My Lords, I congratulate my noble friend Lady Berridge on securing this debate, and I draw the House’s attention to my entry in the register.
Before today’s debate, I asked some Holocaust survivors for their thoughts on the increasing incidence of anti-Semitism. Survivor Manfred Goldberg told me:
“I recall politicians from right across the political spectrum committing themselves to policies which would ensure that such an avalanche of hatred could never, ever recur. I remember again and again hearing them utter emphatically ‘never again’ in their speeches. I truly did not dream that in my lifetime there could be such a thriving industry of Holocaust deniers. It is unbelievable while survivors are still alive. I just cannot comprehend how this denial momentum developed”.
Fellow survivor Mala Tribich MBE speaks at schools and organisations to pass on the message, which she insists each new generation has to understand, that racism, discrimination and intolerance have to be challenged by us all or we have learned nothing from history. She told me that at the end of World War II,
“when I was liberated from Bergen-Belsen, the revelation of what had been happening in the occupied countries to Jews brought about such worldwide revulsion that I thought anti-Semitism would be a thing of the past. Sadly, the irrational hatred of Jewish people has not disappeared, and the rise of anti-Semitism makes me fear for the future once more. As a Holocaust survivor, I am especially concerned that young people understand what prejudice and discrimination can lead to”.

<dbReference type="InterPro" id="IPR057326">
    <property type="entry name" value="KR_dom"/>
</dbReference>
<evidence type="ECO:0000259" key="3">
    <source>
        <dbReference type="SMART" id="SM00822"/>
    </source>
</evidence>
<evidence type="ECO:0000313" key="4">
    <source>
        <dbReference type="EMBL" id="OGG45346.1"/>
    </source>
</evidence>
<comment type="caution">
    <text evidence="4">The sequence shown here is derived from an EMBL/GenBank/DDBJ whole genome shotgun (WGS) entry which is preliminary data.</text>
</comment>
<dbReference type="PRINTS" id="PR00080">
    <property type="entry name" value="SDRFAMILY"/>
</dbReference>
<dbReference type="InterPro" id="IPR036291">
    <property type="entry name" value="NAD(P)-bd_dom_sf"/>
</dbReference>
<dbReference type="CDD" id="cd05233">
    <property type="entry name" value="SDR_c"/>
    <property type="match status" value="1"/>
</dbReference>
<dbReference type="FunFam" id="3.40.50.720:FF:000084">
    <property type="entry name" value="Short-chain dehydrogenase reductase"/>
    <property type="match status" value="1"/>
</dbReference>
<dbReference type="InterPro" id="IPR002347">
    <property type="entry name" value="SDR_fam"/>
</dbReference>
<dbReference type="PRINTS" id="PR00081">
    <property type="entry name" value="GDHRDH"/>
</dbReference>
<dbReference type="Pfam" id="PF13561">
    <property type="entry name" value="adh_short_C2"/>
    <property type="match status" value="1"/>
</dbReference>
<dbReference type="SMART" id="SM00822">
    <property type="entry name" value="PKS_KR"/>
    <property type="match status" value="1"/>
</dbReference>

Child survivor Eve Kugler told me:
“I am hugely concerned about the rise in anti-Semitism. For me, what began with signs everywhere in our German city warning ‘Jews forbidden here’ ended with the pogrom of Kristallnacht, the night when half a dozen Nazis invaded my home, arrested my father and consigned him to the concentration camp of Buchenwald. I cannot stress enough the fact that the increase in anti-Semitism is a danger not just to Jews but to everyone, a danger we ignore at our peril”.
That was the message I gave at the various Yom HaShoah ceremonies that I was recently honoured to address as a guest of the South African Jewish Board of Deputies. I put on record my thanks to the board for its kind and generous hospitality and also my admiration for the wonderful work that its national director Wendy Kahn and her colleagues do to promote the Jewish community and its continuing and significant contribution to South Africa. I also thank the high commissioner to South Africa, Nigel Casey, for his support.
Like other noble Lords, I applaud the excellent work done to counter anti-Semitism in the UK by organisations such as the Holocaust Educational Trust, the Holocaust Day Memorial Trust and the Council of Christians and Jews. In conclusion, we must listen to survivors. As my noble friend Lord Polak reminded us, how we respond to the resurgence of the racist poison that is anti-Semitism says so much about our values. Only by standing in solidarity can we, together, defeat it.